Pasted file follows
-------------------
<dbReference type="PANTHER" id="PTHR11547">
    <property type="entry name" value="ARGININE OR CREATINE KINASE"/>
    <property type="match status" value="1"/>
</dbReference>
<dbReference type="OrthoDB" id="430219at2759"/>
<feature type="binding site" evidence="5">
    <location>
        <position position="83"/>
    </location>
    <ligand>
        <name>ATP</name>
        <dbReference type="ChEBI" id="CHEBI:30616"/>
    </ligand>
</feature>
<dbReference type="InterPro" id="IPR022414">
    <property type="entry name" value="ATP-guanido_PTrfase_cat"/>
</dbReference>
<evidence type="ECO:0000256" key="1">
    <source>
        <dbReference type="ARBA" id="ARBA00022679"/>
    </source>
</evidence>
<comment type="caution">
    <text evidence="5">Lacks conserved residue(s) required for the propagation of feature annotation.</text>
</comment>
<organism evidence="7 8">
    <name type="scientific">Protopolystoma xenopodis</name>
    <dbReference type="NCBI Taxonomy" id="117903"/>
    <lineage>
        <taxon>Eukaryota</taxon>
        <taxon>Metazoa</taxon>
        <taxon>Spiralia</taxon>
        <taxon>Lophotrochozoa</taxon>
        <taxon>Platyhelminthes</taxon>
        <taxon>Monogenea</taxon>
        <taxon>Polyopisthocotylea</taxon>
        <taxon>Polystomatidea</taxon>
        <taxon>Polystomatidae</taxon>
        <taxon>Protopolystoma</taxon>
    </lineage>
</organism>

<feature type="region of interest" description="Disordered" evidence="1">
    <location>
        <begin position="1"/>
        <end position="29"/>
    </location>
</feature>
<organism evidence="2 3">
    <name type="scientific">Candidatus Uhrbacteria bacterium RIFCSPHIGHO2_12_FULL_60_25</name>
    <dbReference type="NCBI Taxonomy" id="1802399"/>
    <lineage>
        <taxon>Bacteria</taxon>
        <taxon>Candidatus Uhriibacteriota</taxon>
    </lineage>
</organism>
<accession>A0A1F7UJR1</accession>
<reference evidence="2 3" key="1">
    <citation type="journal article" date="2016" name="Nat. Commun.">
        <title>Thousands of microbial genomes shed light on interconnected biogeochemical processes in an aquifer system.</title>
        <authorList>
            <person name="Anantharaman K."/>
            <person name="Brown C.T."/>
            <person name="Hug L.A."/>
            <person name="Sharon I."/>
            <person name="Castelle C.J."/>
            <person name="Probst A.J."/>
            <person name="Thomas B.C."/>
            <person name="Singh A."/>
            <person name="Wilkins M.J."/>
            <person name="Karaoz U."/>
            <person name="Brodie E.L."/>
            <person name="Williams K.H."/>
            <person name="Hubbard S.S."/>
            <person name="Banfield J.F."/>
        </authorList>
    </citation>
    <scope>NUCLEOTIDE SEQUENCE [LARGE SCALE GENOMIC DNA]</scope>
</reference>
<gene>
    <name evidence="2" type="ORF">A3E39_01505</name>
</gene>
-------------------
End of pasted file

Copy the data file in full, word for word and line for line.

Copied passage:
<dbReference type="PANTHER" id="PTHR11547">
    <property type="entry name" value="ARGININE OR CREATINE KINASE"/>
    <property type="match status" value="1"/>
</dbReference>
<dbReference type="OrthoDB" id="430219at2759"/>
<feature type="binding site" evidence="5">
    <location>
        <position position="83"/>
    </location>
    <ligand>
        <name>ATP</name>
        <dbReference type="ChEBI" id="CHEBI:30616"/>
    </ligand>
</feature>
<dbReference type="InterPro" id="IPR022414">
    <property type="entry name" value="ATP-guanido_PTrfase_cat"/>
</dbReference>
<evidence type="ECO:0000256" key="1">
    <source>
        <dbReference type="ARBA" id="ARBA00022679"/>
    </source>
</evidence>
<comment type="caution">
    <text evidence="5">Lacks conserved residue(s) required for the propagation of feature annotation.</text>
</comment>
<organism evidence="7 8">
    <name type="scientific">Protopolystoma xenopodis</name>
    <dbReference type="NCBI Taxonomy" id="117903"/>
    <lineage>
        <taxon>Eukaryota</taxon>
        <taxon>Metazoa</taxon>
        <taxon>Spiralia</taxon>
        <taxon>Lophotrochozoa</taxon>
        <taxon>Platyhelminthes</taxon>
        <taxon>Monogenea</taxon>
        <taxon>Polyopisthocotylea</taxon>
        <taxon>Polystomatidea</taxon>
        <taxon>Polystomatidae</taxon>
        <taxon>Protopolystoma</taxon>
    </lineage>
</organism>

<feature type="region of interest" description="Disordered" evidence="1">
    <location>
        <begin position="1"/>
        <end position="29"/>
    </location>
</feature>
<organism evidence="2 3">
    <name type="scientific">Candidatus Uhrbacteria bacterium RIFCSPHIGHO2_12_FULL_60_25</name>
    <dbReference type="NCBI Taxonomy" id="1802399"/>
    <lineage>
        <taxon>Bacteria</taxon>
        <taxon>Candidatus Uhriibacteriota</taxon>
    </lineage>
</organism>
<accession>A0A1F7UJR1</accession>
<reference evidence="2 3" key="1">
    <citation type="journal article" date="2016" name="Nat. Commun.">
        <title>Thousands of microbial genomes shed light on interconnected biogeochemical processes in an aquifer system.</title>
        <authorList>
            <person name="Anantharaman K."/>
            <person name="Brown C.T."/>
            <person name="Hug L.A."/>
            <person name="Sharon I."/>
            <person name="Castelle C.J."/>
            <person name="Probst A.J."/>
            <person name="Thomas B.C."/>
            <person name="Singh A."/>
            <person name="Wilkins M.J."/>
            <person name="Karaoz U."/>
            <person name="Brodie E.L."/>
            <person name="Williams K.H."/>
            <person name="Hubbard S.S."/>
            <person name="Banfield J.F."/>
        </authorList>
    </citation>
    <scope>NUCLEOTIDE SEQUENCE [LARGE SCALE GENOMIC DNA]</scope>
</reference>
<gene>
    <name evidence="2" type="ORF">A3E39_01505</name>
</gene>